Tailored to Meet Emerging State Standards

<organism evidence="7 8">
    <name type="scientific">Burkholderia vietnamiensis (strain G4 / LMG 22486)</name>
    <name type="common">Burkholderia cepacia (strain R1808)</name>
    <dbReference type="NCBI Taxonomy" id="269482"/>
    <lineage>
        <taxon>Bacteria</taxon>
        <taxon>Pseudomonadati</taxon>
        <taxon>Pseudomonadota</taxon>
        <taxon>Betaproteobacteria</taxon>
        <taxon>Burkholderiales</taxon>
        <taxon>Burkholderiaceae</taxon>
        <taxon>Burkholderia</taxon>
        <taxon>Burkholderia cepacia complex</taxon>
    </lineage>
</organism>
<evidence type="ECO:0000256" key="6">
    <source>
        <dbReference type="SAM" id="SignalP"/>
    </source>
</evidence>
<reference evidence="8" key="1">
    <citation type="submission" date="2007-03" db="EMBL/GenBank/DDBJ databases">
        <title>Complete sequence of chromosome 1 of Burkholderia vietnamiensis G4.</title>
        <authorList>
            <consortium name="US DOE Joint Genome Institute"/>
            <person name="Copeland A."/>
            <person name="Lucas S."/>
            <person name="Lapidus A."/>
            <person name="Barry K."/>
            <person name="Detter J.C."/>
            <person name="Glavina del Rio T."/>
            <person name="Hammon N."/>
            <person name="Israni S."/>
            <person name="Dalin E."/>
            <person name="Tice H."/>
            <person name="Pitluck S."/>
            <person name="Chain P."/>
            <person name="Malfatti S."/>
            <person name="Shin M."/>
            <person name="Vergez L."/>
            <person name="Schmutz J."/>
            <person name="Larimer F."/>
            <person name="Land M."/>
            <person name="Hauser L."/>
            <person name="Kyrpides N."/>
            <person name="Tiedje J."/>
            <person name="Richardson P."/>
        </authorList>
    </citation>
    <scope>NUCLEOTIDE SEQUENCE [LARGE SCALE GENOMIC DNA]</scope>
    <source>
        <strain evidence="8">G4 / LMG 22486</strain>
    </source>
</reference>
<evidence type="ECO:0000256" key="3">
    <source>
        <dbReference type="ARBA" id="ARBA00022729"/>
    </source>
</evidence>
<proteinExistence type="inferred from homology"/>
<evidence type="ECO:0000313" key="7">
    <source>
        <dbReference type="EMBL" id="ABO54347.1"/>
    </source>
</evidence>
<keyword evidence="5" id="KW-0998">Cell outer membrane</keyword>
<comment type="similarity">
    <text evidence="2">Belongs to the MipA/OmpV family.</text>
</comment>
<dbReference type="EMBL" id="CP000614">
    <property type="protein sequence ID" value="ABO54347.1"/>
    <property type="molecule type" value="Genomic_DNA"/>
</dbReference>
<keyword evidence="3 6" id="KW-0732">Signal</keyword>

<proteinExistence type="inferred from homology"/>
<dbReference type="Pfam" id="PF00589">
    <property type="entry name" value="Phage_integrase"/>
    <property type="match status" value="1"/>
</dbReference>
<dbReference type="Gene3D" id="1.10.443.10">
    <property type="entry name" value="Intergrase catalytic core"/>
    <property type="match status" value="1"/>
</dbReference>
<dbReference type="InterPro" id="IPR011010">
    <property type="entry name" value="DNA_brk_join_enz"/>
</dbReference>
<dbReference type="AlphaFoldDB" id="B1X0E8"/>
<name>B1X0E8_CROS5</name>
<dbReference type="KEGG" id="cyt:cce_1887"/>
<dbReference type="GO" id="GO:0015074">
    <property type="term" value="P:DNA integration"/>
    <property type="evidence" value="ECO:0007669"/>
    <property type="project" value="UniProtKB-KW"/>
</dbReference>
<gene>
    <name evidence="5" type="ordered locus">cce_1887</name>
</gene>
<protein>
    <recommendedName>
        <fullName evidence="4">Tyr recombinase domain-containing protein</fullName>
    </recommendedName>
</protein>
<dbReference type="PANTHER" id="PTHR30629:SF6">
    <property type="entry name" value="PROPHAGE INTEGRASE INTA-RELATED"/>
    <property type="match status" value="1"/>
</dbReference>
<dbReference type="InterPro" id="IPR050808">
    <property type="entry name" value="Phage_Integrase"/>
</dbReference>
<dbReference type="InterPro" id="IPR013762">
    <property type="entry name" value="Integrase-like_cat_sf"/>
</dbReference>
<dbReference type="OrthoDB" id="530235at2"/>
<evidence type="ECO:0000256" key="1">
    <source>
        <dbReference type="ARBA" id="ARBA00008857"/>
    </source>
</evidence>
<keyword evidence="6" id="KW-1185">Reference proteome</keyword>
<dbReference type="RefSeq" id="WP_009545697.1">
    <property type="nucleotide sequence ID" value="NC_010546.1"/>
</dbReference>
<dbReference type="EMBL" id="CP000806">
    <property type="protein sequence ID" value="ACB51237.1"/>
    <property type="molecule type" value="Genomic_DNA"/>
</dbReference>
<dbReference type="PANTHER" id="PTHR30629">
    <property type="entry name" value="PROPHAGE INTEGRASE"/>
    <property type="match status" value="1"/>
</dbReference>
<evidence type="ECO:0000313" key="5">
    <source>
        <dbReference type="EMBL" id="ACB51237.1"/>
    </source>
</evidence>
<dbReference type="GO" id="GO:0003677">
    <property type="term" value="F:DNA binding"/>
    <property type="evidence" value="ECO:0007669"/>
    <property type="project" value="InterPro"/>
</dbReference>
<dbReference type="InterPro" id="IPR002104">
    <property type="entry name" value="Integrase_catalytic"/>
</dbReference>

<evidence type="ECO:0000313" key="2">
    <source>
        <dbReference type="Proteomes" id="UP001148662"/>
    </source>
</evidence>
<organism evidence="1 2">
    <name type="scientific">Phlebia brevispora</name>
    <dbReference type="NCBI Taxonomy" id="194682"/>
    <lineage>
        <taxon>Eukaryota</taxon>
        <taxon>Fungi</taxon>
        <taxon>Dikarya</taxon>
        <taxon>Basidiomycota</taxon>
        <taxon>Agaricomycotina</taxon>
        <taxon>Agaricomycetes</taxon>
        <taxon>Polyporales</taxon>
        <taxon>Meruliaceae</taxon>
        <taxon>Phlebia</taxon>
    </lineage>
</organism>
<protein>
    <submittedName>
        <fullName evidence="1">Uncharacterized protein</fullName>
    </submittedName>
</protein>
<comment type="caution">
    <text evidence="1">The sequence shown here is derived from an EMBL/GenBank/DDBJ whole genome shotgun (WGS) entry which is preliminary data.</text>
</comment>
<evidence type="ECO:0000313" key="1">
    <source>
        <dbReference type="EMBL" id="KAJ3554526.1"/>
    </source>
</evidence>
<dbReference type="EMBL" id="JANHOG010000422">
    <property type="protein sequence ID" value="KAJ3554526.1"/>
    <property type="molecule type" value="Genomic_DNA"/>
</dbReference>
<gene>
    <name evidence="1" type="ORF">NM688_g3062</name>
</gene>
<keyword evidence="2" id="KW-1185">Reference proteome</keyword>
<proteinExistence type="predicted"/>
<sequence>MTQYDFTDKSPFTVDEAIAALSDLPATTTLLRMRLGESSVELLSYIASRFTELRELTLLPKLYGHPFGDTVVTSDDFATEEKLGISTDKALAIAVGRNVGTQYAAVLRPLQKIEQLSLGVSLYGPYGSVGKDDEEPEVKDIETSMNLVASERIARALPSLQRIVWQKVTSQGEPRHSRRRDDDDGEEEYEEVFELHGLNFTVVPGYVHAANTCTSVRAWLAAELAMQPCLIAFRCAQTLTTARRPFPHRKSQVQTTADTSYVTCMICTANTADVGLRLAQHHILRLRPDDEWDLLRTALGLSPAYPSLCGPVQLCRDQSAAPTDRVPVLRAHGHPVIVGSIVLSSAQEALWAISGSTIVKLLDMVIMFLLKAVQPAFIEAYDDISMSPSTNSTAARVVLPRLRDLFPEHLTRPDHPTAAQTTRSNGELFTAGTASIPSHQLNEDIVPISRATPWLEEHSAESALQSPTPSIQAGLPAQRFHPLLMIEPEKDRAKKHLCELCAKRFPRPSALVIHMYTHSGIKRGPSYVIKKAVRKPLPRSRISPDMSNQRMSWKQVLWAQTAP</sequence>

Two decades ago, computer forensics examiners were relatively few. To the best of my memory, we were all federal agents. Many of us were initially trained as electronic counter measures (ECM) specialists at the Central Intelligence Agency. Those who weren't electrical engineers, like myself, attended several months of private tutoring in analog and digital electronics. Once we completed the lengthy ECM training, a few of us stayed on additional weeks to receive training in computer specific investigations. The theory at the time was that a competent examiner understood how the hardware and operating system worked. Concomitantly, the Government funded my attendance at numerous university based programming and computer analysis courses. All in all, the Government claimed to have spent in excess of $100,000 over a little less than two years, not counting my salary. While the extent of my training was probably greater than that of most other federal agent examiners, most everyone then received a fair amount of training. Unfortunately, beginning in the early 1990s, governments began to cut back on computer forensics training expenses. Still, most examiners were criminal investigators, if not federal agents. During the last decade or so, the number of folks calling themselves computer forensics examiners exploded. Some local law enforcement officers received little more than a two or three day course in how to operate an automated analysis program, thereafter claiming to be 'certified' [automated program] examiners. Worse yet, marginally computer literate civilians, lacking any credible background in criminal law, rules of evidence or courtroom procedures, took a week long course from non-law enforcement trained instructors and loosed themselves on the unsuspecting public. What ensued was the 'wild west' era of computer forensics; in the old west, you were likely as not to have your life threatening wound treated by a barber as a college trained medial doctor.